from the the-wheel-of-time dept
Five Years Ago
Although there’s no joy in thinking about the Supreme Court right now, it offered a mixed bag of decisions this week in 2017 that should be highlighted: it reminded the government that hate speech is 1A protected, it declined to hear the Dancing Baby copyright case despite the government’s admission of “serious legal error”, it made it even more difficult to sue federal officials for rights violations, and it ruled that you can’t just ban people from the internet entirely (which presented a problem for Hollywood’s plans). Meanwhile, this was also the week that coal CEO Bob Murray threatened John Oliver with a lawsuit, then quickly made good on his threat with a filing that was even sillier than we expected.
Ten Years Ago
This week in 2012, we saw a renewed final push for ACTA, a TPP proposal leak exposing America’s plans to give multinational corporations tremendous power, and yet another UK copyright extension proposal. But the most memorable incident was the continued saga of Charles Carreon and The Oatmeal: Carreon’s full legal filing revealed all sorts of nuttiness, and then he doubled down in an insane way by promising to subpoena Twitter and Ars Technica to track down a parody account mocking him.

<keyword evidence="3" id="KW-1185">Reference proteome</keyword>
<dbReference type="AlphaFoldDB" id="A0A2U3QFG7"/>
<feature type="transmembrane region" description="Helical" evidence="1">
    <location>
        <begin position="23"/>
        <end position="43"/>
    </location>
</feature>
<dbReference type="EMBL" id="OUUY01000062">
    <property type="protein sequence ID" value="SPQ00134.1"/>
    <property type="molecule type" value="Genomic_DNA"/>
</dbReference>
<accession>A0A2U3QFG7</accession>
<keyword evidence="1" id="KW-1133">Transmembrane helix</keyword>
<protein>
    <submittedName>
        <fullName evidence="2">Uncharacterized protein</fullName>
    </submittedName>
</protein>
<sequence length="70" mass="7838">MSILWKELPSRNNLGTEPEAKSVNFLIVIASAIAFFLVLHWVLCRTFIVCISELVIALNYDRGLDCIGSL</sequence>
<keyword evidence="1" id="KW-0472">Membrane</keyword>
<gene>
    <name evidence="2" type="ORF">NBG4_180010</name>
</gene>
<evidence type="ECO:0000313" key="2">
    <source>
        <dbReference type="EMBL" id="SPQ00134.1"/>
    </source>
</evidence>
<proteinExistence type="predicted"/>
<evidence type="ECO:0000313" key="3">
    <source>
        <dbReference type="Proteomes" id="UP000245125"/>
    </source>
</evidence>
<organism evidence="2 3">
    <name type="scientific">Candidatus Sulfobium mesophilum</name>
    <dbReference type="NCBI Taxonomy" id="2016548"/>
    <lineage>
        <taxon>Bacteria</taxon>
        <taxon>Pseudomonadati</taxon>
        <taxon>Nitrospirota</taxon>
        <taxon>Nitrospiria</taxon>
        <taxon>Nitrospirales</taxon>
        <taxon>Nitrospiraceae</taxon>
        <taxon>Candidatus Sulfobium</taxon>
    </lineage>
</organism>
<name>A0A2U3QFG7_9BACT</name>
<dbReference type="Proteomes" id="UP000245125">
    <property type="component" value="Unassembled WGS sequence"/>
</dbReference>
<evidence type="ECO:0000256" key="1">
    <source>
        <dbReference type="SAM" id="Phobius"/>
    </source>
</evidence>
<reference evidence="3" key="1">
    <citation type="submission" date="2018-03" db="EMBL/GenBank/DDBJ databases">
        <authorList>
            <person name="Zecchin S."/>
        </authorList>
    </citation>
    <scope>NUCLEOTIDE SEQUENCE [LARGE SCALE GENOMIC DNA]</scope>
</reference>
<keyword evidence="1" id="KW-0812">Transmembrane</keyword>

Fifteen Years Ago
This week in 2007, NBC was trying to get the FCC to force ISPs to police their networks for copyright infringement, we wondered why the entertainment industry gets to decide whether DVD copying is legal, and a terrible Australian defamation ruling was a big hit to restaurant reviewers. We got another look at the scammy practices of printer and ink sellers, and watched the rise in popularity of webcam-based anti-cheating systems for students taking tests online. Meanwhile, lest you forget and think this is a new issue, broadband providers were fighting against the push for FCC to collect better broadband availability data.